Federal regulators suspended operations at a central California slaughterhouse on Monday following the release of graphic undercover video from an animal-rights group. The video, filmed by Compassion Over Killing, allegedly showed dairy cows being repeatedly shocked and shot before being slaughtered.
The Associated Press reports that USDA officials shut down the Central Valley Meat Co. in Hanford, Calif., in response to the undercover video, filmed over a two-week period in June. With at least two USDA inspectors stationed at the site during normal operation, some have speculated whether these inspectors neglected their duties. Federal officials point that the investigation is still ongoing, but further action will be taken if necessary.
In a company statement, Central Valley Meat Co. reported that they “were extremely disturbed to be informed by the USDA that ... our plant could not operate based upon a videotape that was provided to the Department by a third party group that alleged inhumane treatment of animals on our property."
Animal-handling expert Temple Grandin said some of the major issues in the video can be attributed to the poor condition of the animals arriving at the plant.
“I urge the dairy industry to market their cows before they become weak and extremely debilitated,” Grandin said in an article on MeatPoultry.com. Read more.
Here is a statement from animal-care expert Dave Daley, associate dean for the College of Agriculture at California State University and an active member of the cattle community:
“The vast majority of cattlemen stand firm in adhering to the absolute best animal care and handling guidelines established by veterinarians and other experts. We do not condone any mishandling of livestock on the farm or ranch or in the packing facility. In fact, we firmly believe that those knowingly and willfully committing any abuse to animals should not be in the business – period. The actions depicted in these videos are disgraceful and not representative of the cattle community.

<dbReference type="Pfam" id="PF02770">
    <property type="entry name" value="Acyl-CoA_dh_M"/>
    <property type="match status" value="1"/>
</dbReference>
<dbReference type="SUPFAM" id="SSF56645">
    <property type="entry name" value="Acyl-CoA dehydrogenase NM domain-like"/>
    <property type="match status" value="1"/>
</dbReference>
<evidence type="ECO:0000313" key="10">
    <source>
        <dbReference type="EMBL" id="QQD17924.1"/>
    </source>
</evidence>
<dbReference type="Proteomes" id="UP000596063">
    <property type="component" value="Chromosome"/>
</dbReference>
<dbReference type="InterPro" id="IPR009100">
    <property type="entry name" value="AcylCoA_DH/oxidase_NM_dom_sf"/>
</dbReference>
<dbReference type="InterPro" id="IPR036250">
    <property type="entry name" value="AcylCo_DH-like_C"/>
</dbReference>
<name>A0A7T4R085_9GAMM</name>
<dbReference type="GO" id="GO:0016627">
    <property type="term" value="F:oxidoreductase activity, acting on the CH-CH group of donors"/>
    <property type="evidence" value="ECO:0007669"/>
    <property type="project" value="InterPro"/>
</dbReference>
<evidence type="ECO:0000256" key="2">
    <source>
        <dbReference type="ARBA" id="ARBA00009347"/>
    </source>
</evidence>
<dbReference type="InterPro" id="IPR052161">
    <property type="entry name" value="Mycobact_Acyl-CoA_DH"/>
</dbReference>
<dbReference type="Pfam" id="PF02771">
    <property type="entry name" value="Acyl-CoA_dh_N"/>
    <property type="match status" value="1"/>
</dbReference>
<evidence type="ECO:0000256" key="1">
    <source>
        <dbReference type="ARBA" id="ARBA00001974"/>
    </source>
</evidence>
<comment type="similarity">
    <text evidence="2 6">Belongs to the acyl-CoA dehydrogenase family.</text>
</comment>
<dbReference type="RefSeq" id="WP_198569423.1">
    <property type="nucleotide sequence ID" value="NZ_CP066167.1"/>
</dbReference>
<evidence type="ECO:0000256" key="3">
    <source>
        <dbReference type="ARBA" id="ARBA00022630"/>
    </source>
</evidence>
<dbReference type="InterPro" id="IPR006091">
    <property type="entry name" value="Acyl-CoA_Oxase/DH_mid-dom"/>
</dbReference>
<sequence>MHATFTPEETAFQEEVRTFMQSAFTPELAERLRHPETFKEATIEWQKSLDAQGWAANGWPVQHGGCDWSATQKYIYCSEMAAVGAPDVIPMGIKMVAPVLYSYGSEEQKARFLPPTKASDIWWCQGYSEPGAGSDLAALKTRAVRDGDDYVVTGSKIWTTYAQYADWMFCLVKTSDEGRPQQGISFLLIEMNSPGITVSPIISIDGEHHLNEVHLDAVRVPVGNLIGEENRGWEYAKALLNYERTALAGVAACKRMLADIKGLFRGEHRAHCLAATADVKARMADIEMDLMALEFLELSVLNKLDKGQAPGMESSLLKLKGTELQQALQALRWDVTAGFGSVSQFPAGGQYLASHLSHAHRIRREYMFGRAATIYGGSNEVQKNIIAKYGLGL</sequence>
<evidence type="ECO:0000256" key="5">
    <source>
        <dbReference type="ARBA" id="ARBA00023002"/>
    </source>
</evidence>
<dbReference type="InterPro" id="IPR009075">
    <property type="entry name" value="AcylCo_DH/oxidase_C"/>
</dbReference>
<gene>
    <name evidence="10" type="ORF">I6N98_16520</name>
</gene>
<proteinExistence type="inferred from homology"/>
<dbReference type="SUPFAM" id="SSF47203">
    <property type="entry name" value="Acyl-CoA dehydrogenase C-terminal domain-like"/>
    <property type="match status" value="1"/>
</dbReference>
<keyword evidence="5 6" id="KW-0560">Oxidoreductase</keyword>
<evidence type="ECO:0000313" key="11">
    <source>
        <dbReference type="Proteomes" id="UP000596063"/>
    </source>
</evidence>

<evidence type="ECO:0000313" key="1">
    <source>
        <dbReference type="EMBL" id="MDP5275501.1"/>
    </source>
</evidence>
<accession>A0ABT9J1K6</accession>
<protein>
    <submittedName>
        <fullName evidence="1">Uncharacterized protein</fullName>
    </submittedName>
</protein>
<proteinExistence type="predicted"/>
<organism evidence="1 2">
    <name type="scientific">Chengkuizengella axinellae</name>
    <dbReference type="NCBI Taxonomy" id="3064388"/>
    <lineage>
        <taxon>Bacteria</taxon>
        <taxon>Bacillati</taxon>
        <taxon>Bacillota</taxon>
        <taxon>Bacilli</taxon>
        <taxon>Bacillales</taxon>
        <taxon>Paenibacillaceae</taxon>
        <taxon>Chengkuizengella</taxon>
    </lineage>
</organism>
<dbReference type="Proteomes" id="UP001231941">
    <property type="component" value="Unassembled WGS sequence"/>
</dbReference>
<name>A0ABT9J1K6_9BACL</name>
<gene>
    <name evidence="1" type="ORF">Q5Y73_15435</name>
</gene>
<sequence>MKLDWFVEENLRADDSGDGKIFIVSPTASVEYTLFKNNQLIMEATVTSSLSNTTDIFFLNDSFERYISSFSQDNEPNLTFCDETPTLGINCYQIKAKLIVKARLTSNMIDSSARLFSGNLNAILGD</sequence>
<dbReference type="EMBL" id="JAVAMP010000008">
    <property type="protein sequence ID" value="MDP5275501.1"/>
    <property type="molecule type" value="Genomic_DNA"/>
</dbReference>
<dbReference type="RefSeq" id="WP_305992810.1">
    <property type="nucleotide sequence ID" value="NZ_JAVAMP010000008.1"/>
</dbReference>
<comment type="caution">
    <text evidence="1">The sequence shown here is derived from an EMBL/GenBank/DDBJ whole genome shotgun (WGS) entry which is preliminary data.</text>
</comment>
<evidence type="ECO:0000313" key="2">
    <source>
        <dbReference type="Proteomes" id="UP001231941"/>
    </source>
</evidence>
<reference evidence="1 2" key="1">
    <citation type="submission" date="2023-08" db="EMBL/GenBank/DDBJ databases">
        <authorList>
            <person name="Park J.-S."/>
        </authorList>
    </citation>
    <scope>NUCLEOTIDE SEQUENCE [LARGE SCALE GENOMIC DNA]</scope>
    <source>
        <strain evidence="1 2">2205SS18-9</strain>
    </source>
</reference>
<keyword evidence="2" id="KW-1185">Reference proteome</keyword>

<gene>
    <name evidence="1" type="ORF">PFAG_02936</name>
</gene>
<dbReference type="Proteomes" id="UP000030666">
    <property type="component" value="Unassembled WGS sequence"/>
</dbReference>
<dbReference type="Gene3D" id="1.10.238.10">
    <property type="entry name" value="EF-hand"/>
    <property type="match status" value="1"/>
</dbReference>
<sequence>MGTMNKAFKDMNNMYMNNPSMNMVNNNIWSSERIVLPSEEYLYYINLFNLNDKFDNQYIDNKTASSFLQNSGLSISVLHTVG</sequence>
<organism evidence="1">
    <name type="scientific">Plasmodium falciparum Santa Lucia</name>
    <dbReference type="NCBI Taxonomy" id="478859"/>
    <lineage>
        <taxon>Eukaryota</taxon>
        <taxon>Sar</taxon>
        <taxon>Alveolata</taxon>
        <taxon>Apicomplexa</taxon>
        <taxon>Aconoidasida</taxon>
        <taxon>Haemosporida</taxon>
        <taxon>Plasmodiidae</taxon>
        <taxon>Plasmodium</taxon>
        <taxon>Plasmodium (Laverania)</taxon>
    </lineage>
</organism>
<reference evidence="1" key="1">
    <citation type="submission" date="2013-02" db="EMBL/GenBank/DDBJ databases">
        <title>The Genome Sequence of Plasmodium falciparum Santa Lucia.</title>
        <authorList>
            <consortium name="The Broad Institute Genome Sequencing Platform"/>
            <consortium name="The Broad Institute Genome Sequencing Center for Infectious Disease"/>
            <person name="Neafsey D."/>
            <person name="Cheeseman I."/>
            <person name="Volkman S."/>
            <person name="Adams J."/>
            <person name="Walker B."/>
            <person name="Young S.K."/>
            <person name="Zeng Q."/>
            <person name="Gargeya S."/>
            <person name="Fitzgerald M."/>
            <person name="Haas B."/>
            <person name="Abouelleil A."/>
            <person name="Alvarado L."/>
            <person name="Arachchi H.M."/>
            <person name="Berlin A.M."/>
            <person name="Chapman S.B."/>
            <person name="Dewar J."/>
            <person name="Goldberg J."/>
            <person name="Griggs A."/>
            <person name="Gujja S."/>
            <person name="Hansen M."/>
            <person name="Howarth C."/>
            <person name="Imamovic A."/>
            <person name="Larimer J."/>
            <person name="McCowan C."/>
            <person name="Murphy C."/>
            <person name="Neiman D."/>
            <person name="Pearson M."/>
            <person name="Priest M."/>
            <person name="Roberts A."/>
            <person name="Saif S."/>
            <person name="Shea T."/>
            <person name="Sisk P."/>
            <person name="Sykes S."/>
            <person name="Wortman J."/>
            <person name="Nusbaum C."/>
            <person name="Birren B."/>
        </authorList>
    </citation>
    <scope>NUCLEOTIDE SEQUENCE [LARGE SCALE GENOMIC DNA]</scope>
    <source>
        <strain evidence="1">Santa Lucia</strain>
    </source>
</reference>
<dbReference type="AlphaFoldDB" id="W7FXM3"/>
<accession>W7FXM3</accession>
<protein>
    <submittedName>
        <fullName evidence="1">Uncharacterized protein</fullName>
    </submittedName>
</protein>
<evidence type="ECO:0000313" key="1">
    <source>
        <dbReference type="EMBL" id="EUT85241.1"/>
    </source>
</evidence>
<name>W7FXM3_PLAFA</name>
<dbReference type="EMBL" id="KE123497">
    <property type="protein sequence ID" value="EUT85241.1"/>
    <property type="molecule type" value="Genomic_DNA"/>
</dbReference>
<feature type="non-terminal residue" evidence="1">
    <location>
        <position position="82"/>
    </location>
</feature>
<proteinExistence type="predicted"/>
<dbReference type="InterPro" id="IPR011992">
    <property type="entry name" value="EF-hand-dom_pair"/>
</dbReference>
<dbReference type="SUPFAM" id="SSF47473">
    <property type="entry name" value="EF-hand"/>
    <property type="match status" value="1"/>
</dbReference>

“U.S. Department of Agriculture inspectors have a very serious responsibility and obligation to make certain that packing plants are vigorously following the guidelines in place that ensure animal care from pasture to plate. Cattlemen put their livestock above their own needs and truly develop a bond with the land and livestock. Cattlemen work hard every day to give animals the proper care and handling they deserve and expect proper treatment to continue after they leave America’s family farms and ranches.
“This is exactly why the farmer and rancher code of conduct within Beef Quality Assurance (BQA) has been in place since 1996 and condemns the mistreatment of animals. We believe any individual who witnesses inappropriate animal treatment is responsible for making every effort to stop it immediately. Anyone who mistreats animals must be reported immediately and should be punished in accordance with the law. We must work together to put a stop to any abuse.”